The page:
Nice touch at the end. The professor will be impressed that you can name an actual magazine. (Just be sure not to format the title properly.) So why not name a book too?

Pick up your phone and check for messages.

“Within and throughout the lines and text of the poem, which is a kind of writing a lot different than books and magazines such as Sports Illustrated and”—but you’re not sure you know any actual book titles. You look at your shelf. Empty Captain Morgan bottles—dead soldiers, dude!—and CDs.

Wait! High School English. Shakespeare. The ghost and the walking trees and the damned spot. Right! Got it.

“ … which is a kind of writing a lot different than books and magazines such as Sports Illustrated and Mick Beth …”

[Later you won’t need to be curious about the remarks in the margins of your paper. Your professor will have circled “different” and written “usage” next to it. No problem. When you revise the paper, simply change “different” to “usage,” just as he suggested: “ … which is a kind of writing a lot usage than books and magazines.” That does flow better, don’t you think?]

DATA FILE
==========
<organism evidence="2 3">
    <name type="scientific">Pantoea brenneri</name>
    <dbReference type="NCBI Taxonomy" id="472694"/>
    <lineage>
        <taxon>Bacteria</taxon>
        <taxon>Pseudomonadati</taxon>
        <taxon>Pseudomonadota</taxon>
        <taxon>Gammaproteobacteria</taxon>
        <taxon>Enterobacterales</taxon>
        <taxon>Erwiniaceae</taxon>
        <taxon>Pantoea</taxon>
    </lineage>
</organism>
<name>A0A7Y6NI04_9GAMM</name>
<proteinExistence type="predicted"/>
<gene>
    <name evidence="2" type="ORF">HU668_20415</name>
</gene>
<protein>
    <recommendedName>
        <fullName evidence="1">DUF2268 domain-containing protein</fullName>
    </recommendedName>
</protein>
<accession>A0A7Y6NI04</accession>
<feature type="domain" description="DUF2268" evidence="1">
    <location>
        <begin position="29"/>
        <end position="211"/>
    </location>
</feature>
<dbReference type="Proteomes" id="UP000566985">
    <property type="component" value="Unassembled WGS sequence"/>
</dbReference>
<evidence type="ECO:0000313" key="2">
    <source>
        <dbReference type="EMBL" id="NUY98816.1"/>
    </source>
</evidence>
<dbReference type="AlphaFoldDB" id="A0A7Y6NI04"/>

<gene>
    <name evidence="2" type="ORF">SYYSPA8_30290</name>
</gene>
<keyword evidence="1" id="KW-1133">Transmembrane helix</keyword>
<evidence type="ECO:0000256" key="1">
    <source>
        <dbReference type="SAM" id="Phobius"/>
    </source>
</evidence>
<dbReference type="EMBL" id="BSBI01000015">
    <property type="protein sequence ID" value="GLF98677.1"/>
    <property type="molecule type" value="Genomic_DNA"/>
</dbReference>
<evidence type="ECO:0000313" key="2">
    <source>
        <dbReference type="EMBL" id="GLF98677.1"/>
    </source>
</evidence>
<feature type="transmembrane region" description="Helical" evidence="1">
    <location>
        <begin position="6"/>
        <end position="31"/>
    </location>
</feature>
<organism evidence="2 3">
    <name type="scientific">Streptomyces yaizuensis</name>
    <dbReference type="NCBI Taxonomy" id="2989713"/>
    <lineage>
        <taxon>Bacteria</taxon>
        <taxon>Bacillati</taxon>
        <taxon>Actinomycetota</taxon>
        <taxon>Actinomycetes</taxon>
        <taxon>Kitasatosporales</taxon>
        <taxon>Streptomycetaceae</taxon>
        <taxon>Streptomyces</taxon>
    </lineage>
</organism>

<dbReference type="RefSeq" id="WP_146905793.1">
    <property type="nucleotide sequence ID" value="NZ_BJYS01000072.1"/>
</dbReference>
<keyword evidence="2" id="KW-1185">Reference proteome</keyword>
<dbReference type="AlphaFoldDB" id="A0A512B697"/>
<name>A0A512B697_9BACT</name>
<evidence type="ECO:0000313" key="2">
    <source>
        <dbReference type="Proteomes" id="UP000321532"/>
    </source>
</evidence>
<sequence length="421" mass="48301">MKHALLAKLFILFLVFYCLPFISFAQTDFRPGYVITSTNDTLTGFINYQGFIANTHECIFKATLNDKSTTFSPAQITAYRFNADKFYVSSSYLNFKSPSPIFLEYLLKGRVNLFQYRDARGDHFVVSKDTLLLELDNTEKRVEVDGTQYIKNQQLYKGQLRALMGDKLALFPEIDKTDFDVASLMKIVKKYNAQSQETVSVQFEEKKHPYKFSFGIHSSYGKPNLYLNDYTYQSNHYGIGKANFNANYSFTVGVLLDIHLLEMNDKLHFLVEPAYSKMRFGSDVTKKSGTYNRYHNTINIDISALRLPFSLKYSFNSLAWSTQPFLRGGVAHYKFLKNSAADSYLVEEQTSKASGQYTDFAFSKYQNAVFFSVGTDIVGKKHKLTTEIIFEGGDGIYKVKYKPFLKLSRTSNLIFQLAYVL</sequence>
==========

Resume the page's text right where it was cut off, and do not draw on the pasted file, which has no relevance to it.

But what about the lines and text of the poem? The poet is saying something. True enough: if it were you you’d just come out at say it like a normal person, but this is Robert Frost, who isn’t a normal person.

Pick up your phone and check for messages.

“Within and throughout the lines and text of the poem, which is a kind of writing a lot different than books and magazines such as Sports Illustrated and Mick Beth the poet uses … ” uses what? What do you think you should do next, check the glossary in the anthology? Of course not. You didn’t buy the books for this class. Google “poetry words.”

Not very helpful, as you’ll notice. But look more closely: Google wants you to take a look at “poetry words meanings.” See? You’re on a roll. You’re going to rock ‘n roll.